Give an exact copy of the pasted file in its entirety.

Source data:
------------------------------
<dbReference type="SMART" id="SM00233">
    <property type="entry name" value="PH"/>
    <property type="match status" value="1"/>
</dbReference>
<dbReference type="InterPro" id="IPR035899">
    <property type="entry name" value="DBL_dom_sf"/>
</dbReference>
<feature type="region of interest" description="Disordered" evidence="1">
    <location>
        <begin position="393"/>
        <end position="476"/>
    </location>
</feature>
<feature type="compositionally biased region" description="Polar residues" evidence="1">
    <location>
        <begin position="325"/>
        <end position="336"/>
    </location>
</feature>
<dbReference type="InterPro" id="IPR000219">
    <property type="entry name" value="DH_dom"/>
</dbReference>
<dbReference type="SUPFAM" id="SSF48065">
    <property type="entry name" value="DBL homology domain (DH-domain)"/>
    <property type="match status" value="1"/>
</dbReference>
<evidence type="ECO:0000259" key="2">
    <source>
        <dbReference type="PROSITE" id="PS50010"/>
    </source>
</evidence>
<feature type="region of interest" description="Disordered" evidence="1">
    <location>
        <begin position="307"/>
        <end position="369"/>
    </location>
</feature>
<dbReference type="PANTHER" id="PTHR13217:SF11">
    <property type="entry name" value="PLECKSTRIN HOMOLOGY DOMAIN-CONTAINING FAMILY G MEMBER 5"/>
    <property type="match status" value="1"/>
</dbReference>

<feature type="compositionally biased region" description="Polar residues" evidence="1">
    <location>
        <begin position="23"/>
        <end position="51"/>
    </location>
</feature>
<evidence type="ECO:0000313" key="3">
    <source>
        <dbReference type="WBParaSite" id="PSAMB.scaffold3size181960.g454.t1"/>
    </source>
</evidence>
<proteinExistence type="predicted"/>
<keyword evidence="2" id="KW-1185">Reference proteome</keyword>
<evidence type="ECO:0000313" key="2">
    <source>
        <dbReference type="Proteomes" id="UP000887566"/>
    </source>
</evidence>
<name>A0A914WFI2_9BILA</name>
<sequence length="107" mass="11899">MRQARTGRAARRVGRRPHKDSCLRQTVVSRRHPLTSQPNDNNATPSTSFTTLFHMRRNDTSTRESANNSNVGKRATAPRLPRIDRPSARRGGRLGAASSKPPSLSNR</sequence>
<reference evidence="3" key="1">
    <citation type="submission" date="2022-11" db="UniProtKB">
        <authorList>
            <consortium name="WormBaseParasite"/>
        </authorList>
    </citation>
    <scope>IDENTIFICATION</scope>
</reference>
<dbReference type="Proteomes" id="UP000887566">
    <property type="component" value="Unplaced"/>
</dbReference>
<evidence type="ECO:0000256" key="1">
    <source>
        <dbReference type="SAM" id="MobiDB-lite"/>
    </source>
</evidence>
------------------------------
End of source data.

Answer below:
<dbReference type="SMART" id="SM00233">
    <property type="entry name" value="PH"/>
    <property type="match status" value="1"/>
</dbReference>
<dbReference type="InterPro" id="IPR035899">
    <property type="entry name" value="DBL_dom_sf"/>
</dbReference>
<feature type="region of interest" description="Disordered" evidence="1">
    <location>
        <begin position="393"/>
        <end position="476"/>
    </location>
</feature>
<feature type="compositionally biased region" description="Polar residues" evidence="1">
    <location>
        <begin position="325"/>
        <end position="336"/>
    </location>
</feature>
<dbReference type="InterPro" id="IPR000219">
    <property type="entry name" value="DH_dom"/>
</dbReference>
<dbReference type="SUPFAM" id="SSF48065">
    <property type="entry name" value="DBL homology domain (DH-domain)"/>
    <property type="match status" value="1"/>
</dbReference>
<evidence type="ECO:0000259" key="2">
    <source>
        <dbReference type="PROSITE" id="PS50010"/>
    </source>
</evidence>
<feature type="region of interest" description="Disordered" evidence="1">
    <location>
        <begin position="307"/>
        <end position="369"/>
    </location>
</feature>
<dbReference type="PANTHER" id="PTHR13217:SF11">
    <property type="entry name" value="PLECKSTRIN HOMOLOGY DOMAIN-CONTAINING FAMILY G MEMBER 5"/>
    <property type="match status" value="1"/>
</dbReference>

<feature type="compositionally biased region" description="Polar residues" evidence="1">
    <location>
        <begin position="23"/>
        <end position="51"/>
    </location>
</feature>
<evidence type="ECO:0000313" key="3">
    <source>
        <dbReference type="WBParaSite" id="PSAMB.scaffold3size181960.g454.t1"/>
    </source>
</evidence>
<proteinExistence type="predicted"/>
<keyword evidence="2" id="KW-1185">Reference proteome</keyword>
<evidence type="ECO:0000313" key="2">
    <source>
        <dbReference type="Proteomes" id="UP000887566"/>
    </source>
</evidence>
<name>A0A914WFI2_9BILA</name>
<sequence length="107" mass="11899">MRQARTGRAARRVGRRPHKDSCLRQTVVSRRHPLTSQPNDNNATPSTSFTTLFHMRRNDTSTRESANNSNVGKRATAPRLPRIDRPSARRGGRLGAASSKPPSLSNR</sequence>
<reference evidence="3" key="1">
    <citation type="submission" date="2022-11" db="UniProtKB">
        <authorList>
            <consortium name="WormBaseParasite"/>
        </authorList>
    </citation>
    <scope>IDENTIFICATION</scope>
</reference>
<dbReference type="Proteomes" id="UP000887566">
    <property type="component" value="Unplaced"/>
</dbReference>
<evidence type="ECO:0000256" key="1">
    <source>
        <dbReference type="SAM" id="MobiDB-lite"/>
    </source>
</evidence>